Is Dinner With David Cameron Worth £250,000?

03/04/2012 14:39 BST | Updated 03/06/2012 10:12 BST

Privileged access of grand donors to political parties to leading members of the government, and subsequent, frequent malpractice, is a constant topic amongst the British public.

Prime Minister David Cameron and Chancellor of the Exchequer, George Osborne, are heavily criticised in the press, mainly by the Rupert Murdoch controlled Times and Sunday Times, that they surround themselves too much socially and closely privately with important business people who are known to give large sums to the Tory party.

David Cameron, for instance, had invited his richest backers to private dinners at his flat above Downing Street. The newspapers published the names of the guests, business connections and the amount of their donations. Cameron emphasised that he pays for private dinners out of his own pocket. Indeed, there were many names who as 'knights in shining armour' have spent considerable sums on England's public welfare.

The topic whether there should be elites in a democratic society who consider free and easy access to the powerful of the nation as their birth right is frequently discussed. England's 'ruling classes' did not see anything unlawful in the free, intimate association with the upper echelons of the political leaders of the nation.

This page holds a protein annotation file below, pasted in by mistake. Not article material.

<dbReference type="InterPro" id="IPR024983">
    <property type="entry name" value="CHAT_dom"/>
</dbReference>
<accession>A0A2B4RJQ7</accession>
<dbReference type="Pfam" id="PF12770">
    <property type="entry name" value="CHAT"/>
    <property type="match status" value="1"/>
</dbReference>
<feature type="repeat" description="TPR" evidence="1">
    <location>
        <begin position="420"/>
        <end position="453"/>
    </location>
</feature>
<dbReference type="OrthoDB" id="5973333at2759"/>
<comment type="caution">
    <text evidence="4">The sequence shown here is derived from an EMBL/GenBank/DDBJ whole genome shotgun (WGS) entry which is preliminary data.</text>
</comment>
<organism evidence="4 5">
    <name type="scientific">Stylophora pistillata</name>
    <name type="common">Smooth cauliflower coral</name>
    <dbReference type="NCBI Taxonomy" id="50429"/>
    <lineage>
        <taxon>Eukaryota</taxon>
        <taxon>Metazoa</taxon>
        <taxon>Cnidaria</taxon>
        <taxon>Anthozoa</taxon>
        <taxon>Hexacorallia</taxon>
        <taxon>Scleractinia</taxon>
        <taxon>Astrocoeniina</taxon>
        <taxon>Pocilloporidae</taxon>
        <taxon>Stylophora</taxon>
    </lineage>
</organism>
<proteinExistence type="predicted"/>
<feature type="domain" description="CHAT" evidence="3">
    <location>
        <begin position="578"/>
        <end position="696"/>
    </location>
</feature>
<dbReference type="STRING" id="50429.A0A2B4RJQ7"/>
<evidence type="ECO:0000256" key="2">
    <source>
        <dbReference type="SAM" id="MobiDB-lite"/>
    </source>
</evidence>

Looking at the guest lists of the dinners or weekend visitors of England's Prime Ministers during the last half a century, there are differences in composition and procedure. Representatives of a wider social strata figured on the guest lists of socialist Prime Minister Harold Wilson. The Conservative Edward Heath put more emphasise on the world of culture and tried to distinguish himself as patron of music by hiring small orchestras and choirs. Margaret Thatcher loved to be surrounded by important business leaders at every opportunity. And Tony Blair opened the dining room of Downing Street and the garden at the country retreat, Chequers, to the avant-garde of pop music and art.

It cannot be dismissed that the resentment of the Murdoch press against the public reprobation of the hacking scandal is behind this wave of sharp critique of the government.

The original version of this blog has been updated, with agreement from the author, following a complaint.